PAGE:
VISITS

Thursday, 19 April 2012

Boston and J.B. Priestley

J.B. Priestley visited Boston in December 1933 and in his book "English Journey" describes the town as follows.


"...........The train curved round and then I saw, for the first time, that astonishing church tower known as Boston Stump. This tower is not quite three hundred feet high but nevertheless, situated as it is, it looked to me more impressive, not as a piece of architecture, but simply as a skyscraper, than the Empire State Building in New York, with its eleven hundred feet. It is all a matter of contrast. Here the country is flat, you have seen nothing raised more than twenty or thirty feet from the ground for miles and miles and then suddenly this tower shoots up to nearly three hundred feet. The result is that at first it looks as high as a moutain..........."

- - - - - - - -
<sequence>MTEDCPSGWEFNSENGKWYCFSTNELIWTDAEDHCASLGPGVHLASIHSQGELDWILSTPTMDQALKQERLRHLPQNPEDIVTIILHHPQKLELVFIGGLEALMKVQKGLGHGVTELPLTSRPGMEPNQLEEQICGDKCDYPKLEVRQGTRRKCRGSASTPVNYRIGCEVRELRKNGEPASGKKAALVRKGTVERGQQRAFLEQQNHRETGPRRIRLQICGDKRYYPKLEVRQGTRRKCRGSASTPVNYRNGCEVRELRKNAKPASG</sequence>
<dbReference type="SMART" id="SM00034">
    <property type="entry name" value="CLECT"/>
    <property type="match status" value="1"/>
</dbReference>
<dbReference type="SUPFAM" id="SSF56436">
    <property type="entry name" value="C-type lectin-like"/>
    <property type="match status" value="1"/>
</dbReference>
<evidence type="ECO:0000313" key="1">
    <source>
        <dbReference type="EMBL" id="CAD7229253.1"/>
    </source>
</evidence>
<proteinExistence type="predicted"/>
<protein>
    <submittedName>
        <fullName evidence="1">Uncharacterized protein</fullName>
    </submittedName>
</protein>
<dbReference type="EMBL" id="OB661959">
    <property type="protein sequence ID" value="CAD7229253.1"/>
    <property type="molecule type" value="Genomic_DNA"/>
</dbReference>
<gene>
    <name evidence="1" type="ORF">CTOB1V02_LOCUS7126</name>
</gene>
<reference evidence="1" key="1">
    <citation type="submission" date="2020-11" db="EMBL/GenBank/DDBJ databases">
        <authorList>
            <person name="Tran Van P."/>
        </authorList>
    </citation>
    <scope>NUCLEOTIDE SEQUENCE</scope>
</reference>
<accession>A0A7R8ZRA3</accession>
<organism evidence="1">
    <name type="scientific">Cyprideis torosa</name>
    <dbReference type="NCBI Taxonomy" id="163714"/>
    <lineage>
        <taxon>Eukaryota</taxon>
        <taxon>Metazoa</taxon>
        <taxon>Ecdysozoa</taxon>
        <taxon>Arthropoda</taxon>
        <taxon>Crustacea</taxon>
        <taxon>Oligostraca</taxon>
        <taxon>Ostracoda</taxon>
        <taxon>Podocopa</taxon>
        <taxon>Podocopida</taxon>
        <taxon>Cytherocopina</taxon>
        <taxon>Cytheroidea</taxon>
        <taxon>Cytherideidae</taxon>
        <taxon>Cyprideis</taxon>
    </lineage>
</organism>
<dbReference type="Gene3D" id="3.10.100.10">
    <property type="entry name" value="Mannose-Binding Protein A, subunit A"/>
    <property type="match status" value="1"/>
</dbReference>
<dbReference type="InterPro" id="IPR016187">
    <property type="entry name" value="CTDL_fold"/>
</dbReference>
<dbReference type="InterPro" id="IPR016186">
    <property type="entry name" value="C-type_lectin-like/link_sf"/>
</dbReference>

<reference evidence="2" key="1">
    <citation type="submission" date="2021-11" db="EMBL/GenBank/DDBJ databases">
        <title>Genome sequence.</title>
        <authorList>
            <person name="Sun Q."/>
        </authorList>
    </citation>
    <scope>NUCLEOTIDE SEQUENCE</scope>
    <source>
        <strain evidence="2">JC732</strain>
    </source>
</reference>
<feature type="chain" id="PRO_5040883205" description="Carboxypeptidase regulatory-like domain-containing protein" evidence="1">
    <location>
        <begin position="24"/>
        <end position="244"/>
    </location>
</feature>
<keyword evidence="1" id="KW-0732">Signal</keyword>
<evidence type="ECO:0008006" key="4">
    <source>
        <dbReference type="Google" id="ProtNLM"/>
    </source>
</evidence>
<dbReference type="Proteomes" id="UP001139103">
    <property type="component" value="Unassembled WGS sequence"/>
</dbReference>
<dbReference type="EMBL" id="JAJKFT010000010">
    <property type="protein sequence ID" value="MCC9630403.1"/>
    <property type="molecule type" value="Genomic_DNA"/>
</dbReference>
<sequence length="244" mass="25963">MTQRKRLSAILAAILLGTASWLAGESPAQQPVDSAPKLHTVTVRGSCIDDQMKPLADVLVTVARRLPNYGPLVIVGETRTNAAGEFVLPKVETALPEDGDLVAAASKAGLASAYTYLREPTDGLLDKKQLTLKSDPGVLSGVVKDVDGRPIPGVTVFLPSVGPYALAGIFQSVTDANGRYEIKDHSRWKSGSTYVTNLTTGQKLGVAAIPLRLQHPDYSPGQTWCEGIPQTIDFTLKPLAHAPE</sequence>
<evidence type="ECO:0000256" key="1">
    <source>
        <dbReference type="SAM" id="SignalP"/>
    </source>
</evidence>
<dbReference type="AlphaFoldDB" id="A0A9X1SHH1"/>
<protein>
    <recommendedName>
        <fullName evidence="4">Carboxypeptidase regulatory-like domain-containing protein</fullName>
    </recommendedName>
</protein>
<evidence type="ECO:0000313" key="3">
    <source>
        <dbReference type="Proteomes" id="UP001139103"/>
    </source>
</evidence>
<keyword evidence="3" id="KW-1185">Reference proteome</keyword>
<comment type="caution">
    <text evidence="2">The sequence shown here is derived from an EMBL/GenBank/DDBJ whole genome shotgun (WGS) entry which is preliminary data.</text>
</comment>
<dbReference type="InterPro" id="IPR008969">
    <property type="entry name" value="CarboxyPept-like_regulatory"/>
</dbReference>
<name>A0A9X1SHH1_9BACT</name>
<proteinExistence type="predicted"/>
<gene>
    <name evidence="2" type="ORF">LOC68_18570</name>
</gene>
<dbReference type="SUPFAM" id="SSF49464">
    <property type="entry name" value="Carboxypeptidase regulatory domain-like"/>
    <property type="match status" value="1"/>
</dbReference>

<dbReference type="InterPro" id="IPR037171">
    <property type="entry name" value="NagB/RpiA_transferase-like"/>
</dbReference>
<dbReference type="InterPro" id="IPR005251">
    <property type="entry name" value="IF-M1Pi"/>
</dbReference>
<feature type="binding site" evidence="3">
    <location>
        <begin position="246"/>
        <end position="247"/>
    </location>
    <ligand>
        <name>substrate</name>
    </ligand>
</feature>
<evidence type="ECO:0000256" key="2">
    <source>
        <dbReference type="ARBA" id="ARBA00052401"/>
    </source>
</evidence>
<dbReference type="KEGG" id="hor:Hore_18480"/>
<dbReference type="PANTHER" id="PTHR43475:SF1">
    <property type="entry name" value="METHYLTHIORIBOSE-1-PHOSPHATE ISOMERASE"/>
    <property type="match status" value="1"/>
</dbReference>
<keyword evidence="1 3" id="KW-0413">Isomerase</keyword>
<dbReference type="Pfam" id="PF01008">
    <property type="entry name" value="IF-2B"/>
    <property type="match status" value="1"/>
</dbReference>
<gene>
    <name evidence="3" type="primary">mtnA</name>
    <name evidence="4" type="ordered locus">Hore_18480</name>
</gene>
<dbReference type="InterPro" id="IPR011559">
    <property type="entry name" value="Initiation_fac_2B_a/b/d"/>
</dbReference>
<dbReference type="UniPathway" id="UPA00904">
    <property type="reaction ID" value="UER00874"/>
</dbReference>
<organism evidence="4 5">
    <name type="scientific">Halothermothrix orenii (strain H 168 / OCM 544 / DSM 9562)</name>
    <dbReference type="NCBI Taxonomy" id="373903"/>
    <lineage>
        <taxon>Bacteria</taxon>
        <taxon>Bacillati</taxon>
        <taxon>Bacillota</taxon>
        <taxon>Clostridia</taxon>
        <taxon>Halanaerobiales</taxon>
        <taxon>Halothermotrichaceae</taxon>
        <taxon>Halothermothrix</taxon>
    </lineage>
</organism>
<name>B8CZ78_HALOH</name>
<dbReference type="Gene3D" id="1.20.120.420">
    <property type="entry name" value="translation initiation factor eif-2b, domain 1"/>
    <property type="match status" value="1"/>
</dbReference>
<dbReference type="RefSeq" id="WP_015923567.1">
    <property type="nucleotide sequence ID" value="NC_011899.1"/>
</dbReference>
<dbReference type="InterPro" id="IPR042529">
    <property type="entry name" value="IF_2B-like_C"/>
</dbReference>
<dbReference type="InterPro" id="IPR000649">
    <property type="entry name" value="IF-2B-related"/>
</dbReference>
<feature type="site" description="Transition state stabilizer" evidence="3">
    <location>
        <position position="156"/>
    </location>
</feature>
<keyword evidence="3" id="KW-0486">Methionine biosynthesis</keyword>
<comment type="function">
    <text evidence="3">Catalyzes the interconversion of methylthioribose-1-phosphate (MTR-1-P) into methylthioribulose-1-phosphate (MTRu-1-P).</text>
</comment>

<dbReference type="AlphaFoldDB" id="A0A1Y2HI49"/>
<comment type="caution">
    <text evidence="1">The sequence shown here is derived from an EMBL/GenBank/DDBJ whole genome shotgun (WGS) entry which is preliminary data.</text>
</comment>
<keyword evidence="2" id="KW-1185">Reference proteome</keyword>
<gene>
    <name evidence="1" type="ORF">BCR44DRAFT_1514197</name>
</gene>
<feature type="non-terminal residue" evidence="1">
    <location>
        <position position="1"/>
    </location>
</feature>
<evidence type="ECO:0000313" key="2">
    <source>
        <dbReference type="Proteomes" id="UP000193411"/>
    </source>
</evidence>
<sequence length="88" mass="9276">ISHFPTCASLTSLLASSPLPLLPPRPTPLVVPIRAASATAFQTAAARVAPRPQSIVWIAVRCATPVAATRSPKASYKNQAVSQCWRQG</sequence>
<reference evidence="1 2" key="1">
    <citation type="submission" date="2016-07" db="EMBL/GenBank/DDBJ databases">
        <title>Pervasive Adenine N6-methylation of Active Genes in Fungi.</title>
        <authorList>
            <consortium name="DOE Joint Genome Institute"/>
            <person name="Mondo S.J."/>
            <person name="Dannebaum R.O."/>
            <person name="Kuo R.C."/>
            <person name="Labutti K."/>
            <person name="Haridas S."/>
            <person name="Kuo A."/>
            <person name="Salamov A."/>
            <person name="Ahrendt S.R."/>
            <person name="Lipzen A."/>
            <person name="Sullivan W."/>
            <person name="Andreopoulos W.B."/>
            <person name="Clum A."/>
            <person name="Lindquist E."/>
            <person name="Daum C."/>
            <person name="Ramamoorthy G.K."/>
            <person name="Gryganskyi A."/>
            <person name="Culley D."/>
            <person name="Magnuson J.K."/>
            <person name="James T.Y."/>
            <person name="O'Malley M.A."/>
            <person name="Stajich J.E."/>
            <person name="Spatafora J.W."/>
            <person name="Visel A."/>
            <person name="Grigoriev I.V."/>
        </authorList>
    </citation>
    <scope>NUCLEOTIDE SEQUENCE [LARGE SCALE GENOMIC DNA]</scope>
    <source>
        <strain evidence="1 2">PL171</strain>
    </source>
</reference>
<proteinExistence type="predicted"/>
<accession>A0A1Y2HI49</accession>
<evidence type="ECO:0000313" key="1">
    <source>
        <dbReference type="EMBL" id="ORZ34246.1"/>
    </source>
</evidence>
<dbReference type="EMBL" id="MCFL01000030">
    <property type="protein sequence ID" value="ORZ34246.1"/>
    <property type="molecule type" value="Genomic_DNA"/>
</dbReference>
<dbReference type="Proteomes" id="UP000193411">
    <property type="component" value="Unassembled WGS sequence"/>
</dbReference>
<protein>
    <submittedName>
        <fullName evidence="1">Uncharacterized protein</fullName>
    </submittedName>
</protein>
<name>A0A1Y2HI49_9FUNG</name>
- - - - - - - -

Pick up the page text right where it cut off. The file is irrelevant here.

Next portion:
Mr. Priestley then goes on to describe market day in Boston:-

"The square was filled with stalls, and any remaining space in the centre of the town was occupied by either broad faced beefy farmers and their men, or enormous bullocks. My hotel was in the Market Square and it was so crowded with farmers and farm hands clamouring for beer, that it was not easy to get in at all. Never have I seen more broad red faces in a given cubic capacity".
Next he visited the Scala Cinema's cafe.

"......I went into the cinema cafe for tea. There were some rural folk in there and as I waited for tea I wondered why countrymen should so often have such high pitched voices. Two tables near me were occupied by girls and it was curious to see how carefully they had modelled their appearences on those of certain film stars. It was only the girls here, however, who had this cosmopolitan appearence, the young men looked their honest, broad, red-faced, East Anglian selves. What a mad mixture it all is, in this remote and decayed little town, the tremendous church tower, the chandlers and corn merchants, the farmers and bullocks, floods of beer, the imitation Greta Garbos alongside the time-old rural figures."

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